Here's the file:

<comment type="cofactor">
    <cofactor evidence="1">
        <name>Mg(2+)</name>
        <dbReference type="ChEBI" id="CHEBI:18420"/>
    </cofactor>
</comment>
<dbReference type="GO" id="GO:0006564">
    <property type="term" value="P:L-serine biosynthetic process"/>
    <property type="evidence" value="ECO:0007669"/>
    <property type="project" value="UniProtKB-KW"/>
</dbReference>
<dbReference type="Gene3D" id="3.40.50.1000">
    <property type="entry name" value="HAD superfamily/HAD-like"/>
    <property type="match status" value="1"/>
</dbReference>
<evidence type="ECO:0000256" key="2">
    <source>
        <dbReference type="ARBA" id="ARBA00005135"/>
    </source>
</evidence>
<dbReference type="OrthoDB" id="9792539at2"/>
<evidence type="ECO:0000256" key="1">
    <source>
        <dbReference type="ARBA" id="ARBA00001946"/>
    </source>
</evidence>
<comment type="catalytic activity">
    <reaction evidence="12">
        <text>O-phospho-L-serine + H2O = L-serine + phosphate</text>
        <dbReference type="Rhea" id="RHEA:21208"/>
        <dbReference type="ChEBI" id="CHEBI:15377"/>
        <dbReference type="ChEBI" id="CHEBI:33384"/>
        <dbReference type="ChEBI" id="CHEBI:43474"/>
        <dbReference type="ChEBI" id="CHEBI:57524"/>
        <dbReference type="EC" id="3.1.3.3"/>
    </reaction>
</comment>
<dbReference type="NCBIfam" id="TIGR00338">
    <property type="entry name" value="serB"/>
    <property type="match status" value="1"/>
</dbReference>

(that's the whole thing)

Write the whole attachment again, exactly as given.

<comment type="cofactor">
    <cofactor evidence="1">
        <name>Mg(2+)</name>
        <dbReference type="ChEBI" id="CHEBI:18420"/>
    </cofactor>
</comment>
<dbReference type="GO" id="GO:0006564">
    <property type="term" value="P:L-serine biosynthetic process"/>
    <property type="evidence" value="ECO:0007669"/>
    <property type="project" value="UniProtKB-KW"/>
</dbReference>
<dbReference type="Gene3D" id="3.40.50.1000">
    <property type="entry name" value="HAD superfamily/HAD-like"/>
    <property type="match status" value="1"/>
</dbReference>
<evidence type="ECO:0000256" key="2">
    <source>
        <dbReference type="ARBA" id="ARBA00005135"/>
    </source>
</evidence>
<dbReference type="OrthoDB" id="9792539at2"/>
<evidence type="ECO:0000256" key="1">
    <source>
        <dbReference type="ARBA" id="ARBA00001946"/>
    </source>
</evidence>
<comment type="catalytic activity">
    <reaction evidence="12">
        <text>O-phospho-L-serine + H2O = L-serine + phosphate</text>
        <dbReference type="Rhea" id="RHEA:21208"/>
        <dbReference type="ChEBI" id="CHEBI:15377"/>
        <dbReference type="ChEBI" id="CHEBI:33384"/>
        <dbReference type="ChEBI" id="CHEBI:43474"/>
        <dbReference type="ChEBI" id="CHEBI:57524"/>
        <dbReference type="EC" id="3.1.3.3"/>
    </reaction>
</comment>
<dbReference type="NCBIfam" id="TIGR00338">
    <property type="entry name" value="serB"/>
    <property type="match status" value="1"/>
</dbReference>